Perhaps the best text message to receive would be “See you at my place. 10 minutes. Angelina J”, but given there seems no chance of that one, perhaps it is “We’ve posted your refund cheque. The Inland Revenue”. Lo and behold, two days later, I receive my cheque.
The IR have been sending text messages for over a year now – “Don’t forget to send your tax return”, “We’ve got your tax return”, “We owe you money and are just working out how much”, “You owe us money” etc – and, as far as I can tell, remain one of the few government departments to use text well or even at all.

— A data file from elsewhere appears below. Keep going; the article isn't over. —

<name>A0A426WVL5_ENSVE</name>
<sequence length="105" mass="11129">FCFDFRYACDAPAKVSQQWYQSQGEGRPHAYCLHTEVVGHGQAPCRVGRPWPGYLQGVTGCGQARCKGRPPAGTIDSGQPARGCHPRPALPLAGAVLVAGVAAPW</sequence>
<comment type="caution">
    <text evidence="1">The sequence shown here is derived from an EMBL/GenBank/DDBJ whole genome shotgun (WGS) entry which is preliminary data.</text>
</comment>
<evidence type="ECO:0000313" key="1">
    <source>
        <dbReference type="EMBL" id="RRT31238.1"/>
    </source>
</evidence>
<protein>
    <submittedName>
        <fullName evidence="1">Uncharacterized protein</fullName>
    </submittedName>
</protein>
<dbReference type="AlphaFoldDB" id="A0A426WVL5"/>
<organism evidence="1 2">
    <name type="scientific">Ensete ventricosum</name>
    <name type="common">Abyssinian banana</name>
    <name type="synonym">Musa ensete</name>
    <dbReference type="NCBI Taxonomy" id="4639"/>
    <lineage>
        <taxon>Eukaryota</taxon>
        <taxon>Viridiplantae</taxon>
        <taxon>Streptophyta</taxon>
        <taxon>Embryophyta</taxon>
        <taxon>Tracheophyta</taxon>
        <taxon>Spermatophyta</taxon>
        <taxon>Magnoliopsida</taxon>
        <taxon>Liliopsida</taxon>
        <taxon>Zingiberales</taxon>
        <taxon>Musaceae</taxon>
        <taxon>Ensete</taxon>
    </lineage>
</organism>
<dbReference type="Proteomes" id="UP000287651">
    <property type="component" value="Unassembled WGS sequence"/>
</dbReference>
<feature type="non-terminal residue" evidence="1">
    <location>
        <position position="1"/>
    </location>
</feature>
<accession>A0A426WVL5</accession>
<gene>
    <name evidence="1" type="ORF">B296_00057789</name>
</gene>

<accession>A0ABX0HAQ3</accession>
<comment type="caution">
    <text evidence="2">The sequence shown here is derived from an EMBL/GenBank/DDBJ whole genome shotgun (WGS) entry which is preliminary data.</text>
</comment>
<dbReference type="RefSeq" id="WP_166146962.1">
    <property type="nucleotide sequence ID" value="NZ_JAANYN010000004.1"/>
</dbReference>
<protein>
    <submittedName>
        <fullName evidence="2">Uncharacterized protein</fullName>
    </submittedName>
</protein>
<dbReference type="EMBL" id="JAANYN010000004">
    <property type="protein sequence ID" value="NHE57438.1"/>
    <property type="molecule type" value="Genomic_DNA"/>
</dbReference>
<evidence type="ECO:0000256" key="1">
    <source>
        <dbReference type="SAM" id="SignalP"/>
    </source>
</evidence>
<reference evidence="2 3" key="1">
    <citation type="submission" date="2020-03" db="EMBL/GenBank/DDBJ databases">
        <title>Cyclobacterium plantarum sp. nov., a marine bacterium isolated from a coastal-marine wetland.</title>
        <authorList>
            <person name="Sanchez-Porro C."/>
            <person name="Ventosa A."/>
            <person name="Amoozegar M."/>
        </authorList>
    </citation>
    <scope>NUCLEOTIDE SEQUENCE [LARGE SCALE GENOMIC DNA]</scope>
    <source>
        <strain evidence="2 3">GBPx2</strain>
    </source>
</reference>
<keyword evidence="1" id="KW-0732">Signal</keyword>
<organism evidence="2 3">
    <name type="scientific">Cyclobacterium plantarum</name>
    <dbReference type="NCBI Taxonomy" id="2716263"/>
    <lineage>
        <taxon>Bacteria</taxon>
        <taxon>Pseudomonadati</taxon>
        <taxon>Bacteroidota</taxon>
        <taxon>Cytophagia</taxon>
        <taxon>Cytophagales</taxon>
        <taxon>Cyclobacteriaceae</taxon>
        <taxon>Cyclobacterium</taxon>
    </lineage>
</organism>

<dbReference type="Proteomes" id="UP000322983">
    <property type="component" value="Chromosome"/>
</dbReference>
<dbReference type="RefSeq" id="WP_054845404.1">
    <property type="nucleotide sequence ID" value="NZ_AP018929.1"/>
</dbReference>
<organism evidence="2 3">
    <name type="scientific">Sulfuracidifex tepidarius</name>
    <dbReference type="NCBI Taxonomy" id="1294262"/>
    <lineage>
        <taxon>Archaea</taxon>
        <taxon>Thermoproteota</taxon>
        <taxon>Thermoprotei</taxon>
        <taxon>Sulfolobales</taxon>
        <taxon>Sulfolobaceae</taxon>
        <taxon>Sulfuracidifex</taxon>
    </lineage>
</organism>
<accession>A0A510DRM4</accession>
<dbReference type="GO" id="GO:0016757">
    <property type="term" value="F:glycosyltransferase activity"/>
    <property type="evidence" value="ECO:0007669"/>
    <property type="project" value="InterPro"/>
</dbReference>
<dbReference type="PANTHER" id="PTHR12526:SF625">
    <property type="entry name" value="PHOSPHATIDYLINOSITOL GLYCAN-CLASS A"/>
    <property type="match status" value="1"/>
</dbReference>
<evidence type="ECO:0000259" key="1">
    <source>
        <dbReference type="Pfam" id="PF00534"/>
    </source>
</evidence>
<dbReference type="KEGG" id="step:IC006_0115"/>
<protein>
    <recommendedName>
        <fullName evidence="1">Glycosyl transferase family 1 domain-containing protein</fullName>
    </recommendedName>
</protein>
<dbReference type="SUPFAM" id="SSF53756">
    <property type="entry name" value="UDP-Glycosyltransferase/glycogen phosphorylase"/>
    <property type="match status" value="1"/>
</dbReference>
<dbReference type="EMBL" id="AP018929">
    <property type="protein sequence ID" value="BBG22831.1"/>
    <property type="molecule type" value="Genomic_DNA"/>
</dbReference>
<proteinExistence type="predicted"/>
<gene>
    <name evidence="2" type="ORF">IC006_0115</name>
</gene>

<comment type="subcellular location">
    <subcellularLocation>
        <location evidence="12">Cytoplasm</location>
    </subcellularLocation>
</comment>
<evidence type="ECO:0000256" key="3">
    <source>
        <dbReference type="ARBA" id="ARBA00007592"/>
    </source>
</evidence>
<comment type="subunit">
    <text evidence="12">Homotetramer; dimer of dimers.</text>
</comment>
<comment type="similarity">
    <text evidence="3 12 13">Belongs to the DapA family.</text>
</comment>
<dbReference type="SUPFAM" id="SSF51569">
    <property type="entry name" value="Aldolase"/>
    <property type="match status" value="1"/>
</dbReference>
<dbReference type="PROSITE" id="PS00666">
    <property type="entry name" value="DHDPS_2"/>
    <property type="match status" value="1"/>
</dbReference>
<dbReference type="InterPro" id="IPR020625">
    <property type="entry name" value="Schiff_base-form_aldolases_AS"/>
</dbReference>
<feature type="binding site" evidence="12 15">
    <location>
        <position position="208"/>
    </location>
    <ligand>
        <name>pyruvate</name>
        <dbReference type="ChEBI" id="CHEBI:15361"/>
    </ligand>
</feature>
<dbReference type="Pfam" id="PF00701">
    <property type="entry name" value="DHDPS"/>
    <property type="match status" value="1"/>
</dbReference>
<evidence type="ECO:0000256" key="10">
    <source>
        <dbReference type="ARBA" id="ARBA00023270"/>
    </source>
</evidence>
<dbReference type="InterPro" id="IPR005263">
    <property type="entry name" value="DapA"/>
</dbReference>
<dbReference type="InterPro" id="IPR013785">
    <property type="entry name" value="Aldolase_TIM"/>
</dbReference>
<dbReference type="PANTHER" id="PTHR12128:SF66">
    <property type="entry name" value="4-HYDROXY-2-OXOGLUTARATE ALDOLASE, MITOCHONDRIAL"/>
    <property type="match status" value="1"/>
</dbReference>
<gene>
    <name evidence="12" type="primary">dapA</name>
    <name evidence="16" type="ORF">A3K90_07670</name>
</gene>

In January 2002 I did a couple of presentations on mobile government, and even (I’ve just found via google) a couple of interviews. Even the Guardian talked about it. I am, though, more than a little disappointed to see things take so long, but I see a lot of that as a lack of engagement from the centre to reduce the complexities, e.g. what “phone number” to use, how to establish a trusted relationship, how to deal with replies, how to avoid spam and, perhaps most significantly given government’s predisposition to wordy messages, how to get your message across in 160 characters or less. Mobile isn’t the be all and end all of e-government, but it’s a channel that can be used far more, both as a reminder (as the IR principally use it) but also to convey real information. Exam results by mobile seem further away than ever. Is that because everyone gets all “A” grades now so don’t need to know?